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New Health Affairs Study: Medicare’s Readmissions Reduction Program Less Effective Than Widely Believed

January 9, 2019
by Mark Hagland, Editor-in-Chief
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A study of the data involved in the Medicare program’s mandatory readmissions reduction program has found the results of the program to be considerably weaker than they appear at first sight

For all of the work and effort from all sides that has been involved in the Hospital Readmissions Reduction Program (HRRP) since its establishment as one element in the Affordable Care Act (ACA), which was passed into law in 2010, a new research study just published in Health Affairs may prove to be discouraging for all involved.

Researchers Christopher Ody, Lusy Msall, Leemore S. Dafny, David C. Grabowski, and David M. Cutler, writing in the just-published January issue of Health Affairs, in an article entitled “Decreases In Readmissions Credited to Medicare’s Program To Reduce Hospital Readmissions Have been Overstated,” have written that “Medicare’s Hospital Readmissions Reduction Program (HRRP) has been credited with lowering risk-adjusted readmission rates for targeted conditions at general acute care hospitals. However, these reductions appear to be illusory or overstated,” they wrote. “This is because a concurrent change in electronic transaction standards allowed hospitals to document a larger number of diagnoses per claim, which had the effect of reducing risk-adjusted patient readmission rates. Prior studies of the HRRP relied upon control groups’ having lower baseline readmission rates, which could falsely create the appearance that readmission rates are changing more in the treatment than in the control group. Accounting for the revised standards reduced the decline in risk-adjusted readmission rates for targeted conditions by 48 percent. After further adjusting for differences in pre-HRRP readmission rates across samples, we found that declines for targeted conditions at general acute care hospitals were statistically indistinguishable from declines in two control samples. Either the HRRP had no effect on readmissions, or it led to a systemwide reduction in readmissions that was roughly half as large as prior estimates have suggested.”

Here's what the researchers found. On the one hand, they wrote, “A number of studies have documented that thirty-day risk-adjusted readmission rates declined after the HRRP was established.” On the other hand, they noted, speaking of their own research, “This study presents new evidence on why risk-adjusted readmission rates have decreased since the HRRP was established and why reductions were larger for patients with targeted conditions treated at general acute care hospitals than for other patients.”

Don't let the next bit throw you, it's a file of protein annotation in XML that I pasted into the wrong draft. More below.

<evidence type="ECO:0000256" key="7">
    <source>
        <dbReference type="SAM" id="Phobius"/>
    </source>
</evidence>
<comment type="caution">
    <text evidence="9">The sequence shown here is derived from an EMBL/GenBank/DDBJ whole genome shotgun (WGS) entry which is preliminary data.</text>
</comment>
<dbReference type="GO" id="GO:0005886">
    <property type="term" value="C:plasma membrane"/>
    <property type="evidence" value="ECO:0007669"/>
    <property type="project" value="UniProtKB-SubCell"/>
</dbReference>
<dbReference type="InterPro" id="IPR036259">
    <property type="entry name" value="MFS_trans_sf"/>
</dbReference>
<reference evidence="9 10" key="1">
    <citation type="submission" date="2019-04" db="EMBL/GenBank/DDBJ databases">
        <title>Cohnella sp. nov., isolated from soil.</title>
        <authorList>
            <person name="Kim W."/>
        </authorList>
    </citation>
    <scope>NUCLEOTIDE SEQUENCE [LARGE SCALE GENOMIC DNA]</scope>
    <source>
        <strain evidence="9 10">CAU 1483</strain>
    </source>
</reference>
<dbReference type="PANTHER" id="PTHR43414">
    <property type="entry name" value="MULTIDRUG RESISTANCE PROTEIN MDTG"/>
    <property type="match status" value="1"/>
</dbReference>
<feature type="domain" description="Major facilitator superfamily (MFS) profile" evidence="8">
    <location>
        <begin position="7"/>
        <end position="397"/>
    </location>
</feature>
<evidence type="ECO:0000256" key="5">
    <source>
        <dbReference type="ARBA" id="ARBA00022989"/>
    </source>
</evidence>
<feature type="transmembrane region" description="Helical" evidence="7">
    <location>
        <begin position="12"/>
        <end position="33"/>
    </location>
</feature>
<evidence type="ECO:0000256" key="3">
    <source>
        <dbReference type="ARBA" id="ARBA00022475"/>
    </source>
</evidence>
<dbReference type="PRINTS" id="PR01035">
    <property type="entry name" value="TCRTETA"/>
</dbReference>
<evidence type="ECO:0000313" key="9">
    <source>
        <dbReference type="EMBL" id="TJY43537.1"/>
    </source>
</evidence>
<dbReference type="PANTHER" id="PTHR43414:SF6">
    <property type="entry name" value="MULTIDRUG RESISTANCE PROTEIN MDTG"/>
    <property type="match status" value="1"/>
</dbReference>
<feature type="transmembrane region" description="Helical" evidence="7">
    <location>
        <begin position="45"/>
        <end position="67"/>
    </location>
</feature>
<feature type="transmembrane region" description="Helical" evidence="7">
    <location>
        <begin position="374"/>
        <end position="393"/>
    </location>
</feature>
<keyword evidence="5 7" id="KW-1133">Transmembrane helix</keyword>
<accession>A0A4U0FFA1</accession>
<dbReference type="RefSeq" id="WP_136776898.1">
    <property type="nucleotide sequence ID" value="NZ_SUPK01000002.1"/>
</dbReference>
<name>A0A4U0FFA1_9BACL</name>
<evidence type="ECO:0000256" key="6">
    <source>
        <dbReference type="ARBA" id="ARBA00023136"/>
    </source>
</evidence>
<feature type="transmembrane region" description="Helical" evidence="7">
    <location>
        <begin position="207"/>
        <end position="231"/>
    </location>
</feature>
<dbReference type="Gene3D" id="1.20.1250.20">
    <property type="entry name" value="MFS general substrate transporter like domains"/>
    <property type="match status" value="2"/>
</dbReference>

Very importantly, they noted, “The majority of the decrease was generated by increased patient risk scores, rather than by actual lower readmission rates. However, the study did not determine why patient risk scores increased, and the authors noted that the changes could have resulted from either increased patient risk or increased coding of diagnoses. The HRRP bases patient risk scores on age, sex, and comorbidities calculated using patient diagnoses from inpatient and outpatient claims for the twelve months before hospitalization for the targeted condition. Crucially, the HRRP risk scores exclude many diagnoses coded only during the targeted admission. As a result, it is unclear how much hospitals could have manipulated patient risk scores. To ‘game’ the program’s risk adjustment, hospitals would need to code patient diagnoses more aggressively for care received before the program’s targeted admission.”

As a result, the researchers wrote, “We argue that the increased coding of patient risk scores has a more mundane explanation: Between the March 2010 establishment of the HRRP and the October 2012 introduction of penalties, the Centers for Medicare and Medicaid Services (CMS) changed the electronic transaction standards that hospitals use to submit Medicare claims, allowing for an increased number of diagnosis codes. This change coincided with the time window in which risk-adjusted readmission rates declined the fastest.” Walking readers through their nuanced methodology, they wrote that their own study and other studies have shown evidence that the readmissions reduction program has actually achieved far weaker results than have popularly been perceived.

As the authors put it, “The Hospital Readmissions Reduction Program has been cited as one of the successes of value-based payment, which fosters the view that targeted financial incentives can lead to large changes in behavior. However, altering two seemingly small details related to data and methodology meaningfully weakens the evidence that the HRRP lowered risk-adjusted readmission rates for targeted conditions and targeted hospitals. By coincidence, the HRRP was implemented just before a change in electronic transaction standards that increased diagnostic coding and therefore created the illusion that risk-adjusted readmission rates had decreased. Furthermore, given the higher rate of readmissions for targeted conditions at targeted hospitals than at nontargeted hospitals and nontargeted conditions, the decreases in readmission rates for targeted conditions and targeted hospitals were not atypically large.” And they wrote, “We note in closing that if the HRRP has not lowered readmission rates, then the rationale for the program’s existence becomes substantially weaker.”



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